Hot air balloons have always been a fun and frightening pastime. However, with the research of three graduate students, this perception could change.
Matthew Svensson, Mohammed Chamma and Alexis Pascual are PhD candidates in radically different programs at Western University. But they banded together to develop technology that could change the ways scientists can study our atmosphere.
“This whole project was a learning experience for everybody involved,” said Svensson, PhD candidate in earth sciences.
The students launched hot air balloons high into the atmosphere to search the air for specific particles — bioaerosols.
Bioaerosols are aerosol particles that are biologically small in nature. They are often associated with allergens, which are composed of fungus, bacteria and other particles.
They've also bonded over a fascination of space missions, and all wanting a break from working on their theses.
Svensson explained that the plan was essentially a poor man’s space project, inspired by a paper about collecting bioaerosols in extreme conditions.
“What we’re trying to do with this experiment was sample them at different intervals or ranges of the atmosphere and see how they varied,” said Svensson.
This project straddles two expertises — engineering and science. The scientists searched for the best way to contain and analyze the bioaerosols, while the engineers built their blueprints.
Unfortunately, they did experience quite a few setbacks.
When asked to explain some of them, Chamma, a PhD candidate in astronomy said: “Which one?”
These setbacks — said Pascual, PhD candidate in computer and electrical engineering — came from an unfamiliarity with the technology
However, a great deal of the designing and building process was dependant on their ability to improvise.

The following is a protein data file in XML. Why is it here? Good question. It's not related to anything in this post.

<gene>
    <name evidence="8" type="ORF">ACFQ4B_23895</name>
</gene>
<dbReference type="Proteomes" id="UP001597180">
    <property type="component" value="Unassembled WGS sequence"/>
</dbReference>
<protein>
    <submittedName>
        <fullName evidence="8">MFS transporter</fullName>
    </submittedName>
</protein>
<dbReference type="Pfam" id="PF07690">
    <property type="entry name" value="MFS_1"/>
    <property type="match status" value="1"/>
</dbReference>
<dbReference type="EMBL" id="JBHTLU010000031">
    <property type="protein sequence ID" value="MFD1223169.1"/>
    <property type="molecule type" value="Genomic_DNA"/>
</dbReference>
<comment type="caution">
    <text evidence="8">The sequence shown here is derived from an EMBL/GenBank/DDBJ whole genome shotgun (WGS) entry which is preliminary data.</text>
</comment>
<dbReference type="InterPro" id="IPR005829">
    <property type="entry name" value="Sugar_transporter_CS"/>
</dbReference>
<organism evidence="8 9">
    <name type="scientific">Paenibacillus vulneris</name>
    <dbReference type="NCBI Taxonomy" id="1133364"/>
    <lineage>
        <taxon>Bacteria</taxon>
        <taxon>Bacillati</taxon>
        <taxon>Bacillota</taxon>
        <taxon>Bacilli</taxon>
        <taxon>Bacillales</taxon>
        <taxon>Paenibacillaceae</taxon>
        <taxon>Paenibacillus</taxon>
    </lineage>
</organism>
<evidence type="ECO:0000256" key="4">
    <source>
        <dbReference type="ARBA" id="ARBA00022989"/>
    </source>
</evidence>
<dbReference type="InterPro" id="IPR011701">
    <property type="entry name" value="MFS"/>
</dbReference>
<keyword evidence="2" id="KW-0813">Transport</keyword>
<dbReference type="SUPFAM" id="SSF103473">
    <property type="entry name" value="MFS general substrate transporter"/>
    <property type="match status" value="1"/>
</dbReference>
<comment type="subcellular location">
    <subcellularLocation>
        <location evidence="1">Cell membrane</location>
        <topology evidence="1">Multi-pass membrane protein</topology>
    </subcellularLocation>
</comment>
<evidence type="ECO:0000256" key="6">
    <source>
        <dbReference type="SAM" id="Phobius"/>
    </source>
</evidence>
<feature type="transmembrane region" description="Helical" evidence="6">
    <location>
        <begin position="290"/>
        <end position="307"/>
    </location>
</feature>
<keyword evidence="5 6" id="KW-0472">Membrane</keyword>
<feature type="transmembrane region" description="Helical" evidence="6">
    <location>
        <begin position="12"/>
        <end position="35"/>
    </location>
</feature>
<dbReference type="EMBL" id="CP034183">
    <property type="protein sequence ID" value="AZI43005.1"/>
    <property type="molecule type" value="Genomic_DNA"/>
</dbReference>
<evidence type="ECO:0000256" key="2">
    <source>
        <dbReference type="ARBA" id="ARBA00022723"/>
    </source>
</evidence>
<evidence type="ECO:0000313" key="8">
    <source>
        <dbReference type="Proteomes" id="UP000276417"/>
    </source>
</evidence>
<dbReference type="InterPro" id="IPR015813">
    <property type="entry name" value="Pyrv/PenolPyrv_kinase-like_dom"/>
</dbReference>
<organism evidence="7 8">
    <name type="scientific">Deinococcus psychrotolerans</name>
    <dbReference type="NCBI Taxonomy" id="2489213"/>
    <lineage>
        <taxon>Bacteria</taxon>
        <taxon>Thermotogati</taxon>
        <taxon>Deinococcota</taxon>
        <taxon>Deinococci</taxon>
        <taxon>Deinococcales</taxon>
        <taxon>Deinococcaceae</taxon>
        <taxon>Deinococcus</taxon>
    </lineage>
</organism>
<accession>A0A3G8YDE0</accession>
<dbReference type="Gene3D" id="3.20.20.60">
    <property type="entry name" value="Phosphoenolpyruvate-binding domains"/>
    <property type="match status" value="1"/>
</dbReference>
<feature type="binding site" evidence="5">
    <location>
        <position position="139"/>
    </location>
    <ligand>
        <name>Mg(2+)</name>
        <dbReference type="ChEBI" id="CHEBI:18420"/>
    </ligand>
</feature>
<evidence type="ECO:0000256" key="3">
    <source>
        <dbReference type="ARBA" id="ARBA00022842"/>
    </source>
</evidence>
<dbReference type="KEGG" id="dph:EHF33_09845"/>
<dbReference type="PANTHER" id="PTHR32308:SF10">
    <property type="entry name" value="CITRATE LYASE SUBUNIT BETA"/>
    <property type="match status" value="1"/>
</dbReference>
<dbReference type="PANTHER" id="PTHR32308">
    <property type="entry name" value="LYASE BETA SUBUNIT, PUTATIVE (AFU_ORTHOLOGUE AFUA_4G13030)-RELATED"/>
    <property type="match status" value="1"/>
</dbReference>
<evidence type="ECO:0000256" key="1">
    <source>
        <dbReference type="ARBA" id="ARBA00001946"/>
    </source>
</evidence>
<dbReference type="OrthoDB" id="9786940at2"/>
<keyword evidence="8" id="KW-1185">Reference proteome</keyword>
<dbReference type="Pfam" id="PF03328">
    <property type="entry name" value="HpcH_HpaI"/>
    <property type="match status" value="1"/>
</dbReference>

In Timmins, Ont., a few days before their launch, they realized that their machine's chambers were caught up on each other. They slapped on cereal boxes with holes cut in them to fix the problem for launch.
While they are still in the early stages of their research, the group is very optimistic in their research being used in a variety of fields, including public health and the environment.
After all their work, the three are looking toward the impact of their research.
Svensson said that with enough modifications, the device could help record levels of pollution and the concentration of microplastics in the atmosphere. In fact, it could even detect the spread of allergens or diseases.
The group wants to continue their research and branch out into other territories, such as analyzing atmospheres of other planets.
“With modification to the chamber, it can pretty much be a sampler for whatever particles that exist in the air,” said Pascual.
However, they recognize they are far too early in their research to have such lofty ambitions. They don’t see their technology as a revelation in science, but a cheaper alternative to existing methods.
“We didn’t reinvent the wheel with this technology. We just used a bunch of stuff that was already available to us,” said Pascual.